Becoming a Godly Container
There’s nothing like receiving a hand-addressed envelope in the mail. Amidst the junk mail, coupons, magazines, and sales flyers, handwriting on an envelope stands out like a rose in the rubble. I always sort through the mail and open anything with writing on it first. Even marketers know that about us, which is why they created the script font that looks like handwriting on junk mail so that we’d open it instead of pitching it in the trash!
But no matter the presentation, God’s word is available every day in myriad forms as a handwritten letter to us. And He continually invites us to open his letters and be changed by what we read inside. In God mail, there is no such think as junk.
I love when God hand-addresses specific passages to me, when my eyes are opened to new truth—even conviction. Here is one such passage:
“In a well-furnished kitchen there are not only crystal goblets and silver platters, but waste cans and compost buckets—some containers used to serve fine meals, others to take out the garbage. Become the kind of container God can use to present any and every kind of gift to his guests for their blessing.” 2 Timothy 2:20-21 MSG
When I read those words, I found myself asking, what does it look like to become the kind of “container” that God can use? I want to do all I can to love and serve God and be someone he trusts with the loftiest of assignments.
As such, I think being a worthy container, or godly instrument—in our workplace, school, church, neighborhood, sports team, organization or family—requires a willingness to cultivate certain qualities.
The first quality is to be open.
In my kitchen, I have a gorgeous, red enamel soup pot, replete with matching lid and ladle. It’s my favorite because it was a gift from a dear friend, because red is my favorite color, and because I love to make soup. But in order for the pot to be effective, I have to take the lid off. It cannot be filled if it remains closed. A soup pot without soup is, well… just a red container with a lid.
Likewise, we can be beautiful on the outside, or even everyone’s favorite, but if we remain closed off and don’t listen to or heed the voice of the Holy Spirit, we are useless— just another pretty face in the cupboard.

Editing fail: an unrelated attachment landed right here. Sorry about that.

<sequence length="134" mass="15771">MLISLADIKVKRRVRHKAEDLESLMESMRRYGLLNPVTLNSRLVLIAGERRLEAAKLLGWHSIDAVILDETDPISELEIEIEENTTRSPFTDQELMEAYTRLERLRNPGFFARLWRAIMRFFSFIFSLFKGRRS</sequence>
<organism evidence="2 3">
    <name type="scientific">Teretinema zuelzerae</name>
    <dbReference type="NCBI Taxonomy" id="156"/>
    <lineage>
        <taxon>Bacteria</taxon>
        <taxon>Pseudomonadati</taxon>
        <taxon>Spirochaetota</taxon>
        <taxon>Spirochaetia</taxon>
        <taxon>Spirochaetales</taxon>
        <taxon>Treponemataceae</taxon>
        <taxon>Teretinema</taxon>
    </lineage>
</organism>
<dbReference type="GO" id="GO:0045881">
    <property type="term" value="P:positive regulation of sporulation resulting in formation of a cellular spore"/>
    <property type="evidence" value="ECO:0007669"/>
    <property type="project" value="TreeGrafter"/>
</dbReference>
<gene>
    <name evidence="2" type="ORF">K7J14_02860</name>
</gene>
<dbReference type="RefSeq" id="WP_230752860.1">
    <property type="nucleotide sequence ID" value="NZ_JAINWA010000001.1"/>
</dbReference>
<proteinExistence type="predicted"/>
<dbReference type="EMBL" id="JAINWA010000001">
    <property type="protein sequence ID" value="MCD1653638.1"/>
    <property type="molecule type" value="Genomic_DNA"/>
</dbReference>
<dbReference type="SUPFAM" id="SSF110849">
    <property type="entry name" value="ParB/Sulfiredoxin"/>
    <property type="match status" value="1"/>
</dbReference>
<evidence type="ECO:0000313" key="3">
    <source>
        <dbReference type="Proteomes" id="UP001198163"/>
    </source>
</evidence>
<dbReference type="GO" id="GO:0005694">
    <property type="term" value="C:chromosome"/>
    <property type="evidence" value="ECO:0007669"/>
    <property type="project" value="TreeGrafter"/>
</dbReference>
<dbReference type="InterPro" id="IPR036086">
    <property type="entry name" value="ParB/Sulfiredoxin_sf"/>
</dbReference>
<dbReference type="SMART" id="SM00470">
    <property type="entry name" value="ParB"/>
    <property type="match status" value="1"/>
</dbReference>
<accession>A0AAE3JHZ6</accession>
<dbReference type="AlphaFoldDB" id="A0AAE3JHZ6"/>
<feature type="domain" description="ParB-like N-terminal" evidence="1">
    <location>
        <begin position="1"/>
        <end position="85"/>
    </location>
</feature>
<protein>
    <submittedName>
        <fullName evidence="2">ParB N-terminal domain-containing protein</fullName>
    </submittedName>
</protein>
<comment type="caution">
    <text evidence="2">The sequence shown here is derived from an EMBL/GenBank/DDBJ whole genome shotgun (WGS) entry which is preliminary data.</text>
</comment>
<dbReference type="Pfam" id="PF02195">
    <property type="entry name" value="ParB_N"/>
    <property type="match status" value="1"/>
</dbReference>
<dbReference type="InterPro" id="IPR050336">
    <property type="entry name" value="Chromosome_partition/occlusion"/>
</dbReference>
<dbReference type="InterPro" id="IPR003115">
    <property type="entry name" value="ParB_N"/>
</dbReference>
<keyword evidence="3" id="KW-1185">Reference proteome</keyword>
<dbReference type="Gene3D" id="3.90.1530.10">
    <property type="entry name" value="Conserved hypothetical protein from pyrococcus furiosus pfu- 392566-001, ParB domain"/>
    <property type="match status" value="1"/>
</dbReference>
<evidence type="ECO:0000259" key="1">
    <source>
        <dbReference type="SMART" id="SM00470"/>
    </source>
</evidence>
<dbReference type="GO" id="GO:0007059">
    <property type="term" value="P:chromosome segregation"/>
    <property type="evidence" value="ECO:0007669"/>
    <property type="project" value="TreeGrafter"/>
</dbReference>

Closed containers are busy, self-absorbed, inflexible and controlling. They keep their lid on because they cannot imagine being filled with something not of their choosing. But we cannot be “filled to the measure of all the fullness of Christ,” (Ephesians 3:19) when our lids are sealed tight.
But if we take our lid off and allow ourselves to get a little dirty— whether that takes the form of changed plans, entering into difficult situations or even taking risks when God prompts us— God can use us in mighty ways to advance his Kingdom and purposes.
Another quality of a godly container is that it’s usable.
I don’t know about you, but I hate when people leave all their finest dishes in the china cabinet and never use them. Why have something that you can’t use for fear of breaking it?
Sometimes I think we are like that with God. We let fear, insecurity, and our own comfort stand in the way of being used by Him.
We portray ourselves in such a way that people will see the pretty parts, but that’s not always what’s really going on inside of us.
We stay “in the cupboard” of our unblemished Christian circles, because it’s safer and more comfortable there.
We are afraid that if we step out in faith to follow God’s leading we might be tarnished— or worse yet, broken.
But in God’s kitchen economy, the usable containers are the most valuable.
Usable looks like leaving the cozy confines of our china cabinet to walk across the aisle at church to welcome someone new - befriending the person who is always alone at lunch - or delivering a meal to the family who just moved in down the street.
Usable looks like praying with the person we see in pain, or showing up in the midst of someone’s hardship.
Godly containers are also clean.
All containers are not created equal. Just because a garbage can is in the kitchen doesn’t make it a silver platter.
2 Timothy 2 admonishes us: “avoid godless chatter, because those who indulge in it will become more and more ungodly” (v.16), “flee the evil desires of youth” (v. 22), and “don’t have anything to do with foolish and stupid arguments” (v.23).
The biggest culprits hindering clean living are our mind and our mouth.
Gossip, broken relationships, arguments with your spouse or family, slander, judgment. Bad habits, old baggage, past hurts, unforgiveness, chronic sin.
Any of these strongholds can prevent us from living a full life in Christ.
Do you need to cleanse yourself today?
God’s word says, “If we confess our sins, he is faithful and just and will purify us from all unrighteousness.” (1 John 1:9) When we get rid of our garbage, we can be instruments for His good purposes. Our confessed sin is like a compost bin…God can make really good fertilizer with all that waste!
I love this promise: “If you keep yourself pure, you will be a special utensil for honorable use. Your life will be clean, and you will be ready for the Master to use you for every good work.” (2 Tim 2:21 NLT)
When we are open, usable, and clean God will use us to “present any and every kind of gift to his guests for their blessing.” What a joy and privilege it is to be a godly container ready to serve the Kingdom!